Helping to protect landowners right for the extraction of Natural Gas.

Helping to protect landowners' rights for the extraction of Natural Gas.

Wednesday, April 20, 2011

Energy Lessons from Libya & Japan: Focus on US Natural Gas

WASHINGTON - What is the connection between the post-tsunami nuclear disaster at the Fukushima Dai-ichi plant in North Eastern Japan, UN backed military intervention in Libya, rebellion in Bahrain and Yemen and the Barnett gas shale deposits in Texas? Very simple. It is all about US and world energy: its availability, its cost and its safety.

Whatever the outcome of any future investigations on what failed and why at Fukushima Dai-ichi, it is obvious that this accident, reported and commented on in excruciating detail all over the world, has at the very least lessened the appetite for more nuclear energy. In the US this accident brought back ugly memories of the 1979 Three Mile Island accident just when nuclear industry proponents thought that they had been finally buried and that we could go ahead and start building new plants after an incredibly long, 30 years hiatus.

New nuclear power plants for America?

Indeed, there has been a lot of action on nuclear power in the US. There is now an impressive backlog of new projects waiting for the vetting and approval process. Of course, all this renewed nuclear enthusiasm was based on a number of positives. Nuclear power is reliable and it is clean. In fact, its environmental credentials are such that many environmentalists embraced it. Even though there are uncertainties about the ultimate disposal of radio active waste, the actual operation of a nuclear power plant beats a coal fired plant in terms of environmental impact, as it has none, (if you exclude the amount of carbon based energy needed to build it).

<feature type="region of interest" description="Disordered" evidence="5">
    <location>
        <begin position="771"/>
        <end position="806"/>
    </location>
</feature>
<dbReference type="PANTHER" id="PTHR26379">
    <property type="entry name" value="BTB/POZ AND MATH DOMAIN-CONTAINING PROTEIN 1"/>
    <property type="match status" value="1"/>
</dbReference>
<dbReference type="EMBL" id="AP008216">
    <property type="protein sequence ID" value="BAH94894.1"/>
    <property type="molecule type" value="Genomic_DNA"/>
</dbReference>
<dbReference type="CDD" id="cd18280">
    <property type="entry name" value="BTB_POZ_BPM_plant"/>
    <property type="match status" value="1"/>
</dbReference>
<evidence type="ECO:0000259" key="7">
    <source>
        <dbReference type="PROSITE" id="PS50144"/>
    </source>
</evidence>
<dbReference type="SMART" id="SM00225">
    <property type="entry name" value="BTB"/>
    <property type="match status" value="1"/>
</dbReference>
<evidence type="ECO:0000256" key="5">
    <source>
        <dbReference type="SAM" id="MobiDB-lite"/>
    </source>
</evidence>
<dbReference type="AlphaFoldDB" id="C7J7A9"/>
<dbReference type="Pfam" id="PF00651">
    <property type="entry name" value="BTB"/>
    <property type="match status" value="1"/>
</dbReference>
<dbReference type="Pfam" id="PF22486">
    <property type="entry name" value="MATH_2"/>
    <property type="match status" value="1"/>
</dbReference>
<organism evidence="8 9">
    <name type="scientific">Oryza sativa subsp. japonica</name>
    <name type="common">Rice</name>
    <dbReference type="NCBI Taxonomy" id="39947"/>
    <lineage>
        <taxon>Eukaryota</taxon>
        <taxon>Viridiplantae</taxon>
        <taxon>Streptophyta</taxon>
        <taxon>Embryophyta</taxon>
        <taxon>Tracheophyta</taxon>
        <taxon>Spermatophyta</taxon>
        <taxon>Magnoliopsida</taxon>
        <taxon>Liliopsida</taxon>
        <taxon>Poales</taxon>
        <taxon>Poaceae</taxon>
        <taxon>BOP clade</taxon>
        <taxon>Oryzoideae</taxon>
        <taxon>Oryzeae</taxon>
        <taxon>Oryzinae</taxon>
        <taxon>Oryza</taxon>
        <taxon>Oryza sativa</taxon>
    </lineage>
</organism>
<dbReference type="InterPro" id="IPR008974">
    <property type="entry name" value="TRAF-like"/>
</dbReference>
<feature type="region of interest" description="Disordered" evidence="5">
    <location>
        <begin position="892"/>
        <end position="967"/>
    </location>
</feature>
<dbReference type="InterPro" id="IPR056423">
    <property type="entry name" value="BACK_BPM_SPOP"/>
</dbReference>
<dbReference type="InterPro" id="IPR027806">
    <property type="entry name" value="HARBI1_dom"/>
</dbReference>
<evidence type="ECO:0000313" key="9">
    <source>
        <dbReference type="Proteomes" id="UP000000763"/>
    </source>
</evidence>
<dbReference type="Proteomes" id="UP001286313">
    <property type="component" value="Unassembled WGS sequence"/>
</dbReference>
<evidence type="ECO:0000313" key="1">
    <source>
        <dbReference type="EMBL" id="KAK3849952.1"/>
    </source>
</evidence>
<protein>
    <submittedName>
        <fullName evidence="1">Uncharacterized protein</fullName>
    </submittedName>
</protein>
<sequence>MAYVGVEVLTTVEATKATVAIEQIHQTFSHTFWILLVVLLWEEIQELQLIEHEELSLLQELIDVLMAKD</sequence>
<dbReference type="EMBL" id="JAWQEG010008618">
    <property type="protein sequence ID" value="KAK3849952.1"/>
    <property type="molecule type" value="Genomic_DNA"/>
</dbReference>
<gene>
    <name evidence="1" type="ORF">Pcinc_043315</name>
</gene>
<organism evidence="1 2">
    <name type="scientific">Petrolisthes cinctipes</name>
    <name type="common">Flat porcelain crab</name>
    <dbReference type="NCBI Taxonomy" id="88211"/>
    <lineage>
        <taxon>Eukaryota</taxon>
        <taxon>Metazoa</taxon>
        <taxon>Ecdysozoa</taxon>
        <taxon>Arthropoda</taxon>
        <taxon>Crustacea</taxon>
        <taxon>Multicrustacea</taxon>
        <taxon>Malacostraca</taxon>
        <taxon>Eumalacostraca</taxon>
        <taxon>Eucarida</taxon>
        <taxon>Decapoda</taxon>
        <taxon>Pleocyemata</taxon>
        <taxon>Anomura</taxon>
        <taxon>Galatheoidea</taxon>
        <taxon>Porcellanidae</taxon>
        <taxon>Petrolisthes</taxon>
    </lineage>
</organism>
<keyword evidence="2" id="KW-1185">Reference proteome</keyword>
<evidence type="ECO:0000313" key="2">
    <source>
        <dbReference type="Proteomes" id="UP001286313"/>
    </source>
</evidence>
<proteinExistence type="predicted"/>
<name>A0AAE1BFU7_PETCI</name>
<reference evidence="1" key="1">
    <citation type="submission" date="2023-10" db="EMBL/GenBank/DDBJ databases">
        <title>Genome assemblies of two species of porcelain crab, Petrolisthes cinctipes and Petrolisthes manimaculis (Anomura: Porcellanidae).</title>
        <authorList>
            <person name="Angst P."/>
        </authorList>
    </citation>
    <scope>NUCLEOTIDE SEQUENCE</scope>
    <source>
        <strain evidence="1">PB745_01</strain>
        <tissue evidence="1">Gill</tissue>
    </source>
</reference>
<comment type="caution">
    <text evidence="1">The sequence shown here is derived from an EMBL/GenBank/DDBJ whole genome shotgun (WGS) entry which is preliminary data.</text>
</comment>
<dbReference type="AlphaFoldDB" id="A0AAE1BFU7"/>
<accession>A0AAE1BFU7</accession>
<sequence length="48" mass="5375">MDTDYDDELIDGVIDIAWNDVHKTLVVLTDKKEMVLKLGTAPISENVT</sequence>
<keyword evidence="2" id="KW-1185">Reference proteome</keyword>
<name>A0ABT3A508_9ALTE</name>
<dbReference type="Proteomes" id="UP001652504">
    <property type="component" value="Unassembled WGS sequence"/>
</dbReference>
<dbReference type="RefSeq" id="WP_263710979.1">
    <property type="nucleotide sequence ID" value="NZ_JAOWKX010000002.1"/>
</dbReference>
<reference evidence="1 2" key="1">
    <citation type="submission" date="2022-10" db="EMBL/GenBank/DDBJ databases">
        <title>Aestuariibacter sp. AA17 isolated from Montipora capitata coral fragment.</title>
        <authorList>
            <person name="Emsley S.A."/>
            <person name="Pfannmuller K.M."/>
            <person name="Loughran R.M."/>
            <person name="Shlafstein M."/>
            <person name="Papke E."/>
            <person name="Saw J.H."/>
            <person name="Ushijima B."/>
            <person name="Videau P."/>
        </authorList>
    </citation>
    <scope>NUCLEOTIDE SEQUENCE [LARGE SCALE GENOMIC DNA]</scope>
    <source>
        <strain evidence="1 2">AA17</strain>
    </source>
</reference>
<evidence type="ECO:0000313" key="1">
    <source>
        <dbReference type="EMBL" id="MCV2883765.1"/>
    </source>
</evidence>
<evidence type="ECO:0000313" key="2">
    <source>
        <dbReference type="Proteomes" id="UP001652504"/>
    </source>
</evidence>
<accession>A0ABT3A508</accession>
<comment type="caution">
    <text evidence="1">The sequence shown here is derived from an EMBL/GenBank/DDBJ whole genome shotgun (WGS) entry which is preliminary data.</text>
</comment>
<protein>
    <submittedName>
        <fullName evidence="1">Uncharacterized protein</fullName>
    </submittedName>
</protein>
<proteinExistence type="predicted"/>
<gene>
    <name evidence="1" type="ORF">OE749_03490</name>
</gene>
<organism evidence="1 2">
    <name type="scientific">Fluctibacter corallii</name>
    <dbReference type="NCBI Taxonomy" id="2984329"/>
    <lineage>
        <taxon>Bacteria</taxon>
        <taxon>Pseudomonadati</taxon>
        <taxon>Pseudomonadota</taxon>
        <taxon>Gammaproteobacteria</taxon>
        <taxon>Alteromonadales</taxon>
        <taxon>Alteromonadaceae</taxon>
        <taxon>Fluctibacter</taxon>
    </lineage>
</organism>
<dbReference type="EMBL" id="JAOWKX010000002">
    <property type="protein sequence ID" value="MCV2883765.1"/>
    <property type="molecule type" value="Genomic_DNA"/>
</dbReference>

Clean energy

If you leave aside the issue of eventual nuclear waste disposal and if you believe nuclear industry and regulators assurances that new design and other improvements allow the construction of extra safe, disaster resistant and human error resistant plants then the only huge obstacle is cost and thus financing, as nuclear power plants are very expensive to build; even though the initial investment will be recovered through cost effective operations that do guarantee a good rate of return. With all that, until today, it appeared that nuclear industry prospects had really improved.

After Fukushima Dai-ichi, forget about it

But now, after Fukushima Dai-ichi, forget about all this. This is Three Mile Island on steroids. Ask any community in the US, after they have been glued to their TVs, watching the Japanese tragedy unfold, if they want a nuclear power plant in their vicinity. See what warm response you get. Ask major banks to finance a nuclear plant and see how eager they are to lend you the money.

If not nuclear, then what?

This major accident in Japan in the end may not kill the entire idea of additions to the nuclear base as a source of new electricity. But you can bet that it will slow it down. So, if we do not want to rely entirely on otherwise abundant US coal as it is still dirty and highly polluting, what’s the alternative? Well, while we can and should look at wind and solar and what not as long term non-carbon alternatives, right now, the low hanging fruit is relatively clean, abundant US produced natural gas. More on this in a moment.

Oil uncertainties

If we turn to Libya and the ongoing crisis that now prompted a US-led, (for the moment), costly military intervention and the crisis’ consequences on oil prices, then we are once again reminded that the US, with 5% of the world population consumes over 20% of the world energy, most of it imported and some of it imported from the Middle East. This dependence has a number of disadvantages.